The US government has filed a lawsuit against the National Security Agency whistleblower Edward Snowden, alleging that his newly-published memoir ‘Permanent Record’ violates nondisclosure agreements he signed with the CIA and NSA.
The civil lawsuit, filed on Tuesday, claims that Snowden violated these agreements by not sending a draft of the book to the spy agencies for review – and presumably redaction – before publication. It also alleges that the whistleblower’s public speeches on “intelligence-related matters” violated the agreements.
Rather than pull the book from the shelves, the government wants to pocket all the earnings from its sale.
“Intelligence information should protect our nation, not provide personal profit,” said Zachary Terwilliger, US Attorney for the Eastern District of Virginia. “This lawsuit will ensure that Edward Snowden receives no monetary benefits from breaching the trust placed in him.”
However, with Snowden now living in asylum in Moscow, it is unlikely that he will face a jury unless he returns to the US voluntarily, as Russia does not assist the US with extradition. Unable to physically serve him with the suit, prosecutors have proposed serving him via his lawyer, his publisher, and the Freedom of the Press Foundation, where he sits on the board.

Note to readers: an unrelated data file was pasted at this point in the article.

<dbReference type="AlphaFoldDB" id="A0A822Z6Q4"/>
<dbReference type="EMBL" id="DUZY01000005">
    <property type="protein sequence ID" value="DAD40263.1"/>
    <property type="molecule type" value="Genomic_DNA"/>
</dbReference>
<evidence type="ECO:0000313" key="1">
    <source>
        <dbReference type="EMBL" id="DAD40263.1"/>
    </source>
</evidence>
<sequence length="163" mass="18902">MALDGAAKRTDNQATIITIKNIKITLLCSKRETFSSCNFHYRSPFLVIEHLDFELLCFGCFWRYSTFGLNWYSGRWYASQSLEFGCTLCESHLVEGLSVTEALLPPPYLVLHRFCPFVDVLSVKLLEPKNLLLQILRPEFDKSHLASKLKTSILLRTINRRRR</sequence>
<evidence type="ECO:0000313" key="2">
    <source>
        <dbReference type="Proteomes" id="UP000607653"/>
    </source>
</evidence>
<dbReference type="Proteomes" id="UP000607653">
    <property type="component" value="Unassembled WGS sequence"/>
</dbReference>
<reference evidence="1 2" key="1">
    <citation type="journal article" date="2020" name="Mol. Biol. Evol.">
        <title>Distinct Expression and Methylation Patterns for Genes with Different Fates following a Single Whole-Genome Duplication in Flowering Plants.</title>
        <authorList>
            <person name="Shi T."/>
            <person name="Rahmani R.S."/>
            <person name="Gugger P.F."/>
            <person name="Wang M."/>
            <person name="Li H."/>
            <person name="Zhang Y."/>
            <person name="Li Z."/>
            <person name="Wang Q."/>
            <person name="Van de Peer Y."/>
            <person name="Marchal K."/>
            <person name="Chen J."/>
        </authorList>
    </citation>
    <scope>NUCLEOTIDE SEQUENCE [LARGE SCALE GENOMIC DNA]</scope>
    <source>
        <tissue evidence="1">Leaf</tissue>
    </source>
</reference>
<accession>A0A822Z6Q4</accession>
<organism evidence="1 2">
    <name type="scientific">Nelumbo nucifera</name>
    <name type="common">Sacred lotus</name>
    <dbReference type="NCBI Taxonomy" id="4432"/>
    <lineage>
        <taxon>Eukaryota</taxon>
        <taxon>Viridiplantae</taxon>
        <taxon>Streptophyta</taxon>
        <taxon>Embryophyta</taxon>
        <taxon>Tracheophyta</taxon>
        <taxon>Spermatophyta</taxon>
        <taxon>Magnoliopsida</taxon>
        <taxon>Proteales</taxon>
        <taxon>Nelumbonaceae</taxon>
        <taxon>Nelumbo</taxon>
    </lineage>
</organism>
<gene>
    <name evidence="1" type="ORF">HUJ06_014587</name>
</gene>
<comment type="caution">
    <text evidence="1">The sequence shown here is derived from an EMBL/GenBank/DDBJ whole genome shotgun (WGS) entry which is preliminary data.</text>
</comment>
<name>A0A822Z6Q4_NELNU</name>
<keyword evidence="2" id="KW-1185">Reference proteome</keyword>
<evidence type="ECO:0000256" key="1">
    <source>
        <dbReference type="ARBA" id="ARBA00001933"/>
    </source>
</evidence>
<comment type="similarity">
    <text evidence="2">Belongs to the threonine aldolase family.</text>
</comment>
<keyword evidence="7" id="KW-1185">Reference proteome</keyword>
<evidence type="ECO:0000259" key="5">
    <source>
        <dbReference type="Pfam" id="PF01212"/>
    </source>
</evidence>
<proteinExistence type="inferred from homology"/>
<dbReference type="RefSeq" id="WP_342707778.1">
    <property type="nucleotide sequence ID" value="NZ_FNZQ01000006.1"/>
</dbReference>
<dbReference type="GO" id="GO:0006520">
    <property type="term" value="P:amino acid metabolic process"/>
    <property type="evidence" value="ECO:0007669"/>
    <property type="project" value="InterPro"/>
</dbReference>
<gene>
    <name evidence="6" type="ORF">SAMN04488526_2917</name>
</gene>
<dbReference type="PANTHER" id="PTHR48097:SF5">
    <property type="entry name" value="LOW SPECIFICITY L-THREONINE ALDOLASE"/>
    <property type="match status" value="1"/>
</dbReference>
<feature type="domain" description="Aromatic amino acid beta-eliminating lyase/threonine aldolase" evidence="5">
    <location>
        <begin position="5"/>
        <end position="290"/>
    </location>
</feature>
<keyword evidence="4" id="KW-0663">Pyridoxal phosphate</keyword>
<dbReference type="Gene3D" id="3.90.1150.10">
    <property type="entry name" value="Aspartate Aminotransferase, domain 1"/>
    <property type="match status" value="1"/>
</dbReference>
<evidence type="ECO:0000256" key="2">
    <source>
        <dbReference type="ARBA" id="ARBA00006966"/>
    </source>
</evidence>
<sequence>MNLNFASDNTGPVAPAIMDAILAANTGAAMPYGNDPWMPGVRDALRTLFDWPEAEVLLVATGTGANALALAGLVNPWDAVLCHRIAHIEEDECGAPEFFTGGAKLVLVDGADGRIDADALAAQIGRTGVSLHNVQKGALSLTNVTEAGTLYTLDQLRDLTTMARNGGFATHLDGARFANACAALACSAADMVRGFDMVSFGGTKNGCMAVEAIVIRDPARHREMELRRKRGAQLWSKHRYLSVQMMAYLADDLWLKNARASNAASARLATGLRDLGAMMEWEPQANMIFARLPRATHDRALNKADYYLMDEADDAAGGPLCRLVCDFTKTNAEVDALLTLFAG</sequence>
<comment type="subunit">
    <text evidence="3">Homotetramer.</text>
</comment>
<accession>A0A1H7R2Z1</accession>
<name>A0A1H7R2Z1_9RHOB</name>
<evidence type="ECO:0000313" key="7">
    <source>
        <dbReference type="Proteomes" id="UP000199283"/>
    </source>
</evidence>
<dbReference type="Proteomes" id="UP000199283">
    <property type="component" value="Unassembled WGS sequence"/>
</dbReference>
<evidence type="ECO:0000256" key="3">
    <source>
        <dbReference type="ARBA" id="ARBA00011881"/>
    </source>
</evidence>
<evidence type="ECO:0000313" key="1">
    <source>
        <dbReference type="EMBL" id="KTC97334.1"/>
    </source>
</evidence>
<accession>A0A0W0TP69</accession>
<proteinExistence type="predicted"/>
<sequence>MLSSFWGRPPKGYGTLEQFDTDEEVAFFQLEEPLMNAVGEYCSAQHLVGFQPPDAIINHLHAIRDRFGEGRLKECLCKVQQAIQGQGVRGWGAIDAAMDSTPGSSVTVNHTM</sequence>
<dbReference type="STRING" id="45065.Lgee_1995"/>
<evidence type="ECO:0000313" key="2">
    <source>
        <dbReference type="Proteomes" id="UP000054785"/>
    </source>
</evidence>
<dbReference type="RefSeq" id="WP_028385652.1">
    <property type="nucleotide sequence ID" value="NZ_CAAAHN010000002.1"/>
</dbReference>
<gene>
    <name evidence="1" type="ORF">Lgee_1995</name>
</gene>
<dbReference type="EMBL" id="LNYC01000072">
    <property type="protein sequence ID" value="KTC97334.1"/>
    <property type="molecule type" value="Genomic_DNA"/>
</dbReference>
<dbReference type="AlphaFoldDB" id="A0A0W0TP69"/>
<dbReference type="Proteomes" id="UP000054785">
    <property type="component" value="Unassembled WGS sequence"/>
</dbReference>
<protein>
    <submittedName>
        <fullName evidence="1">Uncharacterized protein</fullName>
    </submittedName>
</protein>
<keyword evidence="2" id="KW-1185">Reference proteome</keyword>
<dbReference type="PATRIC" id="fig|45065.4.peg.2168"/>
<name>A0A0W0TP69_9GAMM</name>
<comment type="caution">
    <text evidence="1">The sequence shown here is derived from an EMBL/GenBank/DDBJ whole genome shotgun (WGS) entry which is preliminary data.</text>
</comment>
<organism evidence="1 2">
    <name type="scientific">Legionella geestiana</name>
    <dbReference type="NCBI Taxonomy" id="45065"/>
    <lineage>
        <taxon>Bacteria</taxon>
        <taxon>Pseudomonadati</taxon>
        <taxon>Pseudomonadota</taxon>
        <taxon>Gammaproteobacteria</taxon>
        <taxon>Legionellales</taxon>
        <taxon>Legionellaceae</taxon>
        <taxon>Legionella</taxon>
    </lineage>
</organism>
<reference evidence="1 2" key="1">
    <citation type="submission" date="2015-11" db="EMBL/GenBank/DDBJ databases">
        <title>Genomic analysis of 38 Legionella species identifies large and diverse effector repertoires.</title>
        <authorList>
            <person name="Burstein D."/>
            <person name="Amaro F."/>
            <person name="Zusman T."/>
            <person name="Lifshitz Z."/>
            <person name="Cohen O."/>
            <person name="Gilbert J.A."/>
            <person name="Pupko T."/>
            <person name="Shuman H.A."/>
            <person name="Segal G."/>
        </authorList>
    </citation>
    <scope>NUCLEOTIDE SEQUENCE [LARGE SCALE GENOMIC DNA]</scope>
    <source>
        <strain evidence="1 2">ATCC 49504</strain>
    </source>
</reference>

The CIA and NSA subcontractor shot to prominence in 2013, when he leaked classified documents revealing massive domestic and global spying programs by the NSA and its ‘Five Eyes’ allies.
Snowden fled to Hong Kong and then to Russia, where he has been repeatedly granted short term asylum, on the condition that he avoid carrying out any activities against US interests.
The US charged him under the antiquated Espionage Act, and if convicted, Snowden could face 30 years in prison. Speaking to reporters on Tuesday, the whistleblower-in-exile said that he would return to the US, but only if he believed he would receive a fair trial.
“I’m not asking for a parade. I’m not asking for a pardon,” he told CBS News. “What I’m asking for is a fair trial. And this is the bottom line that any American should require.”
Snowden insists that he never took an oath of secrecy, but an oath to defend the Constitution “from all enemies, foreign and domestic.”
Precluding a return to the US, Snowden has applied for asylum in France. The request found favor with the country’s Justice Minister Nicole Belloubet, who said over the weekend that France should stick “to our strong principles on immigration,” meaning that “we must accept asylum seekers.” French President Emmanuel Macron’s office later disavowed her remarks, however.